For most of my life, I have struggled with my weight and general health. In my teenage years I battled depression and anxiety, and although my weight at the time would have been considered normal, I suffered from low self-esteem and didn’t take care of myself properly.
I was an early bloomer, and while most of my friends were still skipping rope and playing with chalk, I found myself looking into the mirror at a body that looked as if it belonged to someone much older than me. A body I hated. The expansion of my chest and hips caused me a great deal of anxiety and insecurity, and I desperately wished they would go away.
I left home early and found myself in the foster care system, and at the age of 16 I ended up living alone with no adult stewardship guiding my health choices. The medications I was put on as a teen for my depression and anxiety had the unpleasant side effect of making me gain weight — and lots of it. Coupled with the fact that I was living independently and not making healthy choices, this resulted in gaining approximately 50 pounds over the course of a year. This fueled the cycle of restriction and binging that on and off would characterize the rest of my teen years and early adulthood.
As I grew older I continued to pursue weight loss and “health” in all the wrong ways. After many years of crash dieting and disordered eating patterns, I decided to take back full control of my health after my second child was born. I didn’t just swap out a few bad food choices for smarter and leaner ones, I also had to come to terms with my emotional health before I could understand how to get to a healthy body weight. It was a struggle for sure, but as I lost 70 pounds, I learned a few incredible lessons that I won’t soon forget. These are the ones that have left a lasting impression on me.
Real food is where it’s at
In my quest for a slimmer waistline, I did some seriously destructive things that did not benefit me in any way. When I finally found a plan toward health that was working for me, it was from adopting a mostly plant-based diet that was low in processed foods. This “real food” approach to eating taught me to fall in love with food as a fuel for my physical and mental wellness, rather than an emotional crutch or coping mechanism. I still enjoy some foods that would make a dietitian cringe, but I prioritize fitting in lots of fresh produce as well. Additionally, I try to keep tabs on how I’m doing mentally, and my first line of defense in times of high stress is to try to feed myself properly.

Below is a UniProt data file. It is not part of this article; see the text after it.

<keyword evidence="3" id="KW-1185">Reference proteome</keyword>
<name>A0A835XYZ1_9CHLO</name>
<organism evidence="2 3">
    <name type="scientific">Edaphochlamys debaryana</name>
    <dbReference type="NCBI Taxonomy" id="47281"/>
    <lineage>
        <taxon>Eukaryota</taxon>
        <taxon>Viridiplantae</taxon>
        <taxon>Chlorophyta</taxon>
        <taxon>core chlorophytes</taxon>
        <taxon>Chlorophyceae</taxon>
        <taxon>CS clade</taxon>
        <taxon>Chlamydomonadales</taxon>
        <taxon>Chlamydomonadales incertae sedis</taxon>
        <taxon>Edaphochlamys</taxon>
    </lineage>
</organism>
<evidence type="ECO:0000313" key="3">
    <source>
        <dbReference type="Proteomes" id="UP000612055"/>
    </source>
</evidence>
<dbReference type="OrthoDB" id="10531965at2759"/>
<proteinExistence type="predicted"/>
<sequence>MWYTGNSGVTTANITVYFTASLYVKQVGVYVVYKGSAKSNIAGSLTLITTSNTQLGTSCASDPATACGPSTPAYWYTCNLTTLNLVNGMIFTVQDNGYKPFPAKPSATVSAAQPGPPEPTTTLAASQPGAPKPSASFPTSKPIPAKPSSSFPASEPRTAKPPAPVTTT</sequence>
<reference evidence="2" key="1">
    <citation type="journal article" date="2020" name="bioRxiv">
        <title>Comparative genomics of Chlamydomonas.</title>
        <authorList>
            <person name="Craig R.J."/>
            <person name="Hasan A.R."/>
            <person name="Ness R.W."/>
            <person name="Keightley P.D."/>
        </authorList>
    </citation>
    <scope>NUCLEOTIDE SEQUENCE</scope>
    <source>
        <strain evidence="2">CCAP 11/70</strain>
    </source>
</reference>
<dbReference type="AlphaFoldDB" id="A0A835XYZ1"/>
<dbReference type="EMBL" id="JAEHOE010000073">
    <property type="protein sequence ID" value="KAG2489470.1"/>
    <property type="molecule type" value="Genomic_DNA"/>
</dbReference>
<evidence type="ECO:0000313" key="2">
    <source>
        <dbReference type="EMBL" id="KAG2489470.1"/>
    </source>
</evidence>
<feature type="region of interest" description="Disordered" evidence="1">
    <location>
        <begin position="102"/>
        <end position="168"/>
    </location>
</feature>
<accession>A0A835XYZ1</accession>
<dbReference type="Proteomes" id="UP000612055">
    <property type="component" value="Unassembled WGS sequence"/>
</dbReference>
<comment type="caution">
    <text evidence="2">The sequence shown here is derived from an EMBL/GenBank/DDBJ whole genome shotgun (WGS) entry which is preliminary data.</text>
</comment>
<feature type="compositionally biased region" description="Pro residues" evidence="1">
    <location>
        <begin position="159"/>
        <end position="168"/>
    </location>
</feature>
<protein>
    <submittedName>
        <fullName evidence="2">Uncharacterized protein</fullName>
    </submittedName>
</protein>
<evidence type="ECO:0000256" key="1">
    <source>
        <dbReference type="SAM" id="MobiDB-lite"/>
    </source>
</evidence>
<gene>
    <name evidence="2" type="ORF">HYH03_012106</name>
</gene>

You don’t need to go to the gym
I lost 70 pounds almost exclusively from changing my eating habits alone. I definitely was not a gym rat — I was a new mom and spent a lot of time pushing a stroller. Walking was a great way to get my body moving with minimal effort and exertion. The best part of walking is that it is easy to incorporate in your day to day and is possible at almost any fitness level. For many years I paid for a gym membership and didn’t go, aside from short bursts where I would optimistically put in the motions before my interest inevitably fizzled out. Walking was different because it was a typical part of my every day.
The less you focus on weight, the better
At the beginning of my weight loss journey, I made a concrete list of goals that had absolutely nothing to do with pounds. I wanted to eat less processed food, learn to jog and teach myself how to cook. By chasing those goals and not putting pressure on myself to see a certain number on the scale or fit into a certain size, I gave myself the freedom to actually focus on getting truly healthy.
Ditch the deprivation and negative self-talk
I have been on many diets that consisted of soups, sad rice cakes and snacking on lettuce, but when I actually got healthier than I had ever been I was taking special care to eat what I wanted when I wanted. This included chocolate, cookies, and chips. By not focusing on losing weight quickly, I felt less pressure to deprive myself of the foods I loved. This made it so that I wasn’t caught in a scarcity mindset, leading to a toxic pattern of restriction and binging. I also shut down any negative self-talk. I realized the harm I was doing when I would pick myself apart in the mirror and compare myself to impossible body standards. It became obvious to me that it was critical for me to do a lot of work emotionally and mentally when it came to being patient with my body, giving myself grace, and treating my whole self with the care and love that I was realizing that I deserved.
Reaching your goal weight does not fix everything
There was a time I thought that losing weight would fix so many of my problems, but I can say with total confidence that I was wrong. I’ve experienced reaching my goal weight from starving myself and treating my body poorly, and I’ve experienced reaching my goal weight by fueling my body with fresh whole foods, and you know what? At neither point did my weight have some magical effect of fixing my problems or repairing my self-esteem. The biggest lesson for me was finally understanding with clarity that I absolutely had to stop equating appearance for self-worth. Now don’t get me wrong, eating a diet that is rich in plant-based fresh foods has done wonders for my physical and mental health, as has increasing my daily activity level. But the important thing to note is that neither of these things have anything to do with the number I see on the scale. Focusing on my overall health rather than my weight allows me to have the patience to develop healthier habits that will in turn make me happier and the added benefit of keeping the weight off.
I want all women to know that they are so much more than their weight, jean size, or looks. Good health is about treating our bodies as well as our hearts with the tender love and care that all of us deserve.
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